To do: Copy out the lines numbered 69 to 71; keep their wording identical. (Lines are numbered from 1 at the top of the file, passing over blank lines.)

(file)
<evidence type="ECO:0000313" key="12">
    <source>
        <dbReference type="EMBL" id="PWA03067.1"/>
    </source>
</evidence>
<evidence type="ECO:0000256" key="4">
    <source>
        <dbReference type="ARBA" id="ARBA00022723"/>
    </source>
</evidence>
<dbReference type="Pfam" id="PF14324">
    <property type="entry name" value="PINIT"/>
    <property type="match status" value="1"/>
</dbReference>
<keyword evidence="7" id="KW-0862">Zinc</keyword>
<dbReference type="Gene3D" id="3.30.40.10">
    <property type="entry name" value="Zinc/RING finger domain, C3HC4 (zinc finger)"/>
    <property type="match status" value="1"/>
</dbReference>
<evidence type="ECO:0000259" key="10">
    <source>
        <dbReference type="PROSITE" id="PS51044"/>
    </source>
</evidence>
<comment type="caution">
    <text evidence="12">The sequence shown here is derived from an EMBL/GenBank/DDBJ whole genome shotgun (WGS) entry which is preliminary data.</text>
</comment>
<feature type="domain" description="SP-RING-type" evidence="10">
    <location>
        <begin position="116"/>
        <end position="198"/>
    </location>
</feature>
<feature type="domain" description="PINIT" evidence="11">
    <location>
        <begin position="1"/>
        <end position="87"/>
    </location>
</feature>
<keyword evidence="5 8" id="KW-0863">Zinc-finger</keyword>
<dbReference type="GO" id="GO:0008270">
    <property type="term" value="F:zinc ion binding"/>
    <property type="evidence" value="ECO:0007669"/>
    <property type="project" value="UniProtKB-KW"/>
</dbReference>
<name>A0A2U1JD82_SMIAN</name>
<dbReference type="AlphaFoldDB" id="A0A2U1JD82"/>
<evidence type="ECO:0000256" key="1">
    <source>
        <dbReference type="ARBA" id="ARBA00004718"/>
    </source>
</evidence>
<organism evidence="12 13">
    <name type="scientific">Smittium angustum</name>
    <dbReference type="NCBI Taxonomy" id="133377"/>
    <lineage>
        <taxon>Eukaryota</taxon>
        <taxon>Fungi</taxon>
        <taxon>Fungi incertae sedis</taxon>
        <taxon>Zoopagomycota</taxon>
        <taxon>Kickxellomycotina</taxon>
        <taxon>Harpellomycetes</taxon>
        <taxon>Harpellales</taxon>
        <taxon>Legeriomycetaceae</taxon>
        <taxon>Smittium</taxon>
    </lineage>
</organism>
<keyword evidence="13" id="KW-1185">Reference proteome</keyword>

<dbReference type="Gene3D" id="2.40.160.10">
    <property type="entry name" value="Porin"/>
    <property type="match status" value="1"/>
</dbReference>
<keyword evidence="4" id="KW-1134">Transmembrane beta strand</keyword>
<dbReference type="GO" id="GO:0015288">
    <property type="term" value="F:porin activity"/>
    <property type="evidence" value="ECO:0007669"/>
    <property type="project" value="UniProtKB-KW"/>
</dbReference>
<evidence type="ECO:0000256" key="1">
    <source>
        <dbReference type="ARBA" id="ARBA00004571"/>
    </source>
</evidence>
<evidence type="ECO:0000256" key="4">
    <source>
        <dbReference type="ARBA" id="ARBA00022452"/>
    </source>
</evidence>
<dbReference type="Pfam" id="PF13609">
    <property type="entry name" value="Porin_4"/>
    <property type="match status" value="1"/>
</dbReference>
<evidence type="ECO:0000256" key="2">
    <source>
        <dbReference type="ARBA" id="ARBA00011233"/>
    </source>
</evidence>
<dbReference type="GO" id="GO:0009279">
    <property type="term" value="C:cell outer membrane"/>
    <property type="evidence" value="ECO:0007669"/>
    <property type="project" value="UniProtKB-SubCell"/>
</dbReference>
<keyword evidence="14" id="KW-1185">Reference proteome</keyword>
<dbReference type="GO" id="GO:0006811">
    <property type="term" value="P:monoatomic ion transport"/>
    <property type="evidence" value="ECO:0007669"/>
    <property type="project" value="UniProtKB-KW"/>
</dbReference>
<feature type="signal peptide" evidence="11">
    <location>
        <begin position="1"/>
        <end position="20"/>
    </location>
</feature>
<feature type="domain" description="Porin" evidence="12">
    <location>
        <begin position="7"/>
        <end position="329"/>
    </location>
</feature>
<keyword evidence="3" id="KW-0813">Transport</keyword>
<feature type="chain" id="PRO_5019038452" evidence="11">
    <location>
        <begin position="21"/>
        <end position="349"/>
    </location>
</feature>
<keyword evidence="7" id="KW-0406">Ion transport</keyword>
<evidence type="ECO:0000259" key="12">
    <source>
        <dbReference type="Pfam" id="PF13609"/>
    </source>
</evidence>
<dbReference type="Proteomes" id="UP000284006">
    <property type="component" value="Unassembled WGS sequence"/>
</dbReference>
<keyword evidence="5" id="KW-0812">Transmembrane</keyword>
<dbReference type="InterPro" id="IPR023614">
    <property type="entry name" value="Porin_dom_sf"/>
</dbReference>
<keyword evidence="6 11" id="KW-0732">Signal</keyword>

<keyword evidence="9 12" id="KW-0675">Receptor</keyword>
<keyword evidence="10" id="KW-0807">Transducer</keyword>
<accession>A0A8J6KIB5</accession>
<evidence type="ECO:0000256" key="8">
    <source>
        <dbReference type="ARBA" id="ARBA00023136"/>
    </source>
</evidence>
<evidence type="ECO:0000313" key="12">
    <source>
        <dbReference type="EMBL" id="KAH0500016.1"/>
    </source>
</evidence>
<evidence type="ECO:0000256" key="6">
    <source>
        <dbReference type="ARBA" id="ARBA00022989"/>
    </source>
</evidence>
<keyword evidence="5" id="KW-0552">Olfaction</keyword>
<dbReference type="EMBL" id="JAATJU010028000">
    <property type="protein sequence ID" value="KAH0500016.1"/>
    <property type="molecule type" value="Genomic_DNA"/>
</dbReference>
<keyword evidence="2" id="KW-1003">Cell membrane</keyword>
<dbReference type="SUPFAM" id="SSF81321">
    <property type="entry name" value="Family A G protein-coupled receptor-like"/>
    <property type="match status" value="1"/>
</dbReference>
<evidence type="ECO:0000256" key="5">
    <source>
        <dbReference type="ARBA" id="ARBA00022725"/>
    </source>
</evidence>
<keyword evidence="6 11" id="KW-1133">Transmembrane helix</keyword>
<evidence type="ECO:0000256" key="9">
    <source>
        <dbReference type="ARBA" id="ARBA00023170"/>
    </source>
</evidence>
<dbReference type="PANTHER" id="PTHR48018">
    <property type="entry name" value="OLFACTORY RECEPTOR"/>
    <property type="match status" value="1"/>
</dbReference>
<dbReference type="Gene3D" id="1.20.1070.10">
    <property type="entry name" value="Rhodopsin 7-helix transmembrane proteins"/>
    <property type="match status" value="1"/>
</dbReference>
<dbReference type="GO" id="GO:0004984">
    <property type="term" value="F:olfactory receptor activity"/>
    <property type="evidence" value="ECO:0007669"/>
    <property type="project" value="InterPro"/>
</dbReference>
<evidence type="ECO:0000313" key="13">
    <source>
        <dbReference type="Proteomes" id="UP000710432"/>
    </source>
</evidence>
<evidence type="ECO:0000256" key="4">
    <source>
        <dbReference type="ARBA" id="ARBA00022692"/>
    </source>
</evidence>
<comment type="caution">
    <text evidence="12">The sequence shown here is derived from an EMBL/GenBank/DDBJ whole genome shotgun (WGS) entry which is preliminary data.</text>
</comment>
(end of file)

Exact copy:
<dbReference type="Gene3D" id="2.40.160.10">
    <property type="entry name" value="Porin"/>
    <property type="match status" value="1"/>